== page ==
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Radiative transfer in planetary atmospheres with clouds

Vasquez, Mayte (2013) Radiative transfer in planetary atmospheres with clouds. Dissertation, Technische Universität Berlin.

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Abstract

The work presented here is focused on the study of the radiative transfer in cloudy atmospheres of Earth-like extrasolar planets. Clouds can influence the different atmospheric molecular signatures appearing in the spectra through absorption and scattering events and may also influence the energy budget of a planet through the modification of the planetary albedo and atmospheric temperature profile. The main objective is a detailed analysis of the thermal infrared radiation of cloud covered Earth-like planets around F, G, K, and M stars by studying the spectral appearance useful for atmospheric remote sensing. This study is conducted in order to determine what atmospheric information may be exposed or hidden in the presence of clouds. To locate the altitude regions contributing the most at a specific wavelength, visualization of weighting functions was especially useful. For this assessment, an in-depth understanding of clear-sky spectra is essential. To distinguish physical and instrumental limits of atmospheric characterization, spectra of different resolutions are considered. Modeling spectra of cloud-covered planets required scattering contributions in the radiative transfer. Therefore, an already existing line-by-line radiative transfer model originally developed for the gaseous Earth atmosphere was extended with multiple scattering. Verification was done by comparing with spectra modeled by other radiative transfer codes for different atmospheric scenarios and spectral regions. The model was also validated by simulating near infrared Venus spectra and comparing them to satellite measurements, what even allowed to estimate the height of the main cloud deck. Analysis of spectra and weighting functions of clear sky exoplanets allowed the location of the radiation source regions, what already gives hints about the feasibility to identify molecules in cloudy atmospheres. Differences in the state of the planetary atmospheres due to host star and cloud cover could be seen in the spectra. A stratospheric temperature inversion has a big influence on the shape of the ozone band. Clouds modified the intensities and shapes of the molecular spectral bands, and some bands were even strongly masked, preventing the identification of the molecule. At lower spectral resolution, clouds were found to be essential to detect certain molecular bands that could not be identified in cloud-free spectra. Radiation in the carbon dioxide bands is emitted over a large altitude range and is less affected by clouds. For clear-sky and cloudy atmospheres, knowledge of the atmospheric temperatures, which can be estimated from the carbon dioxide bands and the atmospheric window regions, is essential for determining the composition, especially to avoid false negative interpretations of molecular signatures.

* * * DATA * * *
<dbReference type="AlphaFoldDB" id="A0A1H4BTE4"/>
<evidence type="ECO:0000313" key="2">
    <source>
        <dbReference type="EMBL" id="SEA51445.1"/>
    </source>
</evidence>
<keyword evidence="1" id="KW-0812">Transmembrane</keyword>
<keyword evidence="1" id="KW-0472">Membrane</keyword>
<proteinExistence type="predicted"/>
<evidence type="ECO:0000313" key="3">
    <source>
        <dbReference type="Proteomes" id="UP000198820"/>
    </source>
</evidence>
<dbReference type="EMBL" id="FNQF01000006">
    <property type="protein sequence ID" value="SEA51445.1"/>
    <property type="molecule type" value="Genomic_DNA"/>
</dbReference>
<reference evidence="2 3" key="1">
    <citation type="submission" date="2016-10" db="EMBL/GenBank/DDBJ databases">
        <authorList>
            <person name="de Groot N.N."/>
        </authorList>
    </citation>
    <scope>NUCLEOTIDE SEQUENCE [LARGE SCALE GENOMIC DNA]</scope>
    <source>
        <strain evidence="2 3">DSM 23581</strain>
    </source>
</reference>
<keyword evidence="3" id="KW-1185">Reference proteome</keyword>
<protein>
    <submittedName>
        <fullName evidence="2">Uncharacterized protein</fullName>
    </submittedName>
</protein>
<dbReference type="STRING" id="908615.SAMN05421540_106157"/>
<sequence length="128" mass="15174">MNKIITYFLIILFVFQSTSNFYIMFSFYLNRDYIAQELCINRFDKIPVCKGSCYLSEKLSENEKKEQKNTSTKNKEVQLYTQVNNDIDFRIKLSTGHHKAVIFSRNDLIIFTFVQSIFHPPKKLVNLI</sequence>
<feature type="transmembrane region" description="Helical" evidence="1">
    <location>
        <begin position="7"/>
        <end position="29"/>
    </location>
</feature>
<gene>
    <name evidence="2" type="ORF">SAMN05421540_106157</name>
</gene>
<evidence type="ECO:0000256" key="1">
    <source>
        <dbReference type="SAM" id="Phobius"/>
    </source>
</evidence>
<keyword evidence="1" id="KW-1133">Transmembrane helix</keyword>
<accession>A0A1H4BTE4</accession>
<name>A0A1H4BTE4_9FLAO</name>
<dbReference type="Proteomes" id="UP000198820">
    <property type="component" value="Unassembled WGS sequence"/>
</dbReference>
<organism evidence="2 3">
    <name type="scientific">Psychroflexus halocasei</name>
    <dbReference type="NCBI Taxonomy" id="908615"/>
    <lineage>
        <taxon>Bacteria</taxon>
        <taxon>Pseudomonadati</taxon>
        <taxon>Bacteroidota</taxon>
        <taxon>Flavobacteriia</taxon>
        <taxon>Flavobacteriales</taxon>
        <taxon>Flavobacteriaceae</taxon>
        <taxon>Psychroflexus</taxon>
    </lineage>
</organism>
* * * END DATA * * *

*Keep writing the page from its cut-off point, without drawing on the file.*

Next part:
Item URL in elib:https://elib.dlr.de/88157/
Document Type:Thesis (Dissertation)
Title:Radiative transfer in planetary atmospheres with clouds
Authors:
AuthorsInstitution or Email of AuthorsAuthors ORCID iD
Vasquez, Maytemayte.vasquez (at) dlr.deUNSPECIFIED
Date:November 2013
Refereed publication:No
Open Access:No
Gold Open Access:No
In SCOPUS:No
In ISI Web of Science:No
Number of Pages:184
Status:Published
Keywords:Exoplanets, Radiative Transfer, Infrared Spectroscopy, Clouds
Institution:Technische Universität Berlin
Department:Zentrum für Astronomie und Astrophysik
HGF - Research field:Aeronautics, Space and Transport
HGF - Program:Space
HGF - Program Themes:Earth Observation
DLR - Research area:Raumfahrt
DLR - Program:R EO - Erdbeobachtung
DLR - Research theme (Project):R - Vorhaben Entwicklung von Atmosphärenprozessoren (old)
Location: Oberpfaffenhofen
Institutes and Institutions:Remote Sensing Technology Institute > Atmospheric Processors
Deposited By: Schreier, Dr.rer.nat. Franz
Deposited On:12 Feb 2014 12:39
Last Modified:13 Feb 2014 13:46

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